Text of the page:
A new global effort to address hate and extremism both on and offline will be centered in Pittsburgh.
The idea for the inaugural Eradicate Hate Global Summit held Tuesday — and the ensuing solutions-focused research project to follow — came out of the massacre at Pittsburgh’s Tree of Life Synagogue in October 2018. Local organizers University of Pittsburgh, Carnegie Mellon University and 412 Venture Fund, alongside Facebook, the Peace Initiative and the Segal Family Foundation, saw the role that hate speech and violent extremism online played in that tragedy and many others, and wanted to bring people together to form new ideas to address the root causes across policy, technology and more. The new, ongoing project, backed by Pitt and CMU, will be called the Collaboratory Against Hate Research and Policy Center.
Some of those discussions centered on the solutions tech can offer (or perhaps merely adjust for, in the case of social media companies that can act as platforms for harmful extremism). But other events at the hybrid in-person and online summit featured glimpses at what anti-hate startups are already doing.
Some fantastic points from @courtneyr on the Civil Society and Tech panel at @EradicateHate_ particularly on the need for far more transparency on tech company policies relating to takedowns, protections for civil society, etc. #EradicateHate
— Jacqueline Lacroix (@jacq_lacroix) October 19, 2021
At the Anti-Hate Technology Venture Fair portion of the summit, six companies participated in a pitch competition with a first place prize of $50,000. Here’s a look at the technology behind each startup, and the final awards:
Viral Moment, First Place, $50,000
Using natural language processing for picture and video-based social media platforms, Menlo Park, California-headquartered Viral Moment identifies harmful trends that might go viral and encourage people to act with hate or violence. One example the company gave of this is the Diabolical Lick trend on TikTok, which emboldens users to post videos of themselves stealing or vandalizing. In the future, Viral Moment would be able to predict the onset of this viral trend, and make sure businesses, school and other institutions are aware of the harmful risks it might pose.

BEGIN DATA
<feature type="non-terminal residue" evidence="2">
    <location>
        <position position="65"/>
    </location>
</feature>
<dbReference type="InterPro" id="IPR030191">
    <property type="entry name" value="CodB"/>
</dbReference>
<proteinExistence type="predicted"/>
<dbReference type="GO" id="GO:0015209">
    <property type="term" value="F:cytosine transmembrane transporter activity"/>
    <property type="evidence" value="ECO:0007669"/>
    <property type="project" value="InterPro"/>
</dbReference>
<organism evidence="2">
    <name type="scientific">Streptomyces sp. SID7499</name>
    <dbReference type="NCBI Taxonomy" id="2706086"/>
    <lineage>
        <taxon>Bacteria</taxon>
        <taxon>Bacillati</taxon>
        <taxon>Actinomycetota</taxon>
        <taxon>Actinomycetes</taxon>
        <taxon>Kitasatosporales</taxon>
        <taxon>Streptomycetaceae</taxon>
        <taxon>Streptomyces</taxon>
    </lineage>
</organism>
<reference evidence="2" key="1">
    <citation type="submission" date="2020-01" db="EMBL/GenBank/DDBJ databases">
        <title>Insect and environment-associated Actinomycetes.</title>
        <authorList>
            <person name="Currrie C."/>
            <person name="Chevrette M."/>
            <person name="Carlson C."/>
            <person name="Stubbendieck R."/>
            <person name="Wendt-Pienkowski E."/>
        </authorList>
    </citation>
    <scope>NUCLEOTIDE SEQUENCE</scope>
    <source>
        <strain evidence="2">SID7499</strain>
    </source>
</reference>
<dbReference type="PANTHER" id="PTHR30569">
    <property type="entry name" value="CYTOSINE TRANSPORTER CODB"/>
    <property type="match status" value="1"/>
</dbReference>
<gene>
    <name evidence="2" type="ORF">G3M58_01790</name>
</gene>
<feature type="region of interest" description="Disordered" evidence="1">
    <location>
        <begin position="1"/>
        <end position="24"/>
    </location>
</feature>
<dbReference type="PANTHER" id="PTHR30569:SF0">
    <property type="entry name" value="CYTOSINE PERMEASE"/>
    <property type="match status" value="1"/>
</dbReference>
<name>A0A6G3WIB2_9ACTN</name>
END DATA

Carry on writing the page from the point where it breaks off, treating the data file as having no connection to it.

Page Vault, Second Place, $10,000
Based in Chicago, Page Vault uses its patented software to capture information from the internet and screenshots of webpages for legal purposes. In doing this, Page Vault helps its clients build evidence of online activity that could potentially include hate speech or extremism. The software archives the needed webpages so that they are unchanged from when they were used, and provides them with timestamps and other detailed outputs needed in a court of law.
Activism Always, Third Place, $2,500
Similar to Viral Moment, Activism Always has a product centered in social media listening technology. But its web application is easy to use, and meant for social impact leaders and nonprofits who have little to no technical experience and have struggled with social data management in the past. For those clients, Bay Area-based Activism Always is able to find trending hashtags and keywords to help social impact groups better engage with their communities.
The technology behind Kent, Ohio-based Immobileyes addresses active shooter situations with the use of a vision-blocking laser system. The lights, which are safe to the eyes and non-lethal, turn on when a shooter or other violent actor is detected by the security system, making the room seem darker and rendering the shooter’s targeting capabilities ineffective. Immobileyes is partnering with the U.S. Air Force as well as local and state law enforcement in the development of its product.
SafePro Technologies also deals with the urgent concerns of an active shooter situation. Using sensors to identify the location of a shooter in a building, SafePro’s product is able to shine red Xs or green arrows to direct potential victims away from harm until first responders are able to mitigate the threat. Once first responders are on the scene, Whitewater, Wisconsin-based SafePro also makes it easy for them to determine where the violent actor is in a safe and timely manner.
Using a combination of LiDAR and camera sensors, San Carlos, California-based Oyla.ai can detect threats to an area perimeter and automate follow-up security steps. The 3D detection technology is also able to identify false alarm cases that can reduce time and money needed for security.Sophie Burkholder is a 2021-2022 corps member for Report for America, an initiative of The Groundtruth Project that pairs young journalists with local newsrooms. This position is supported by the Heinz Endowments.
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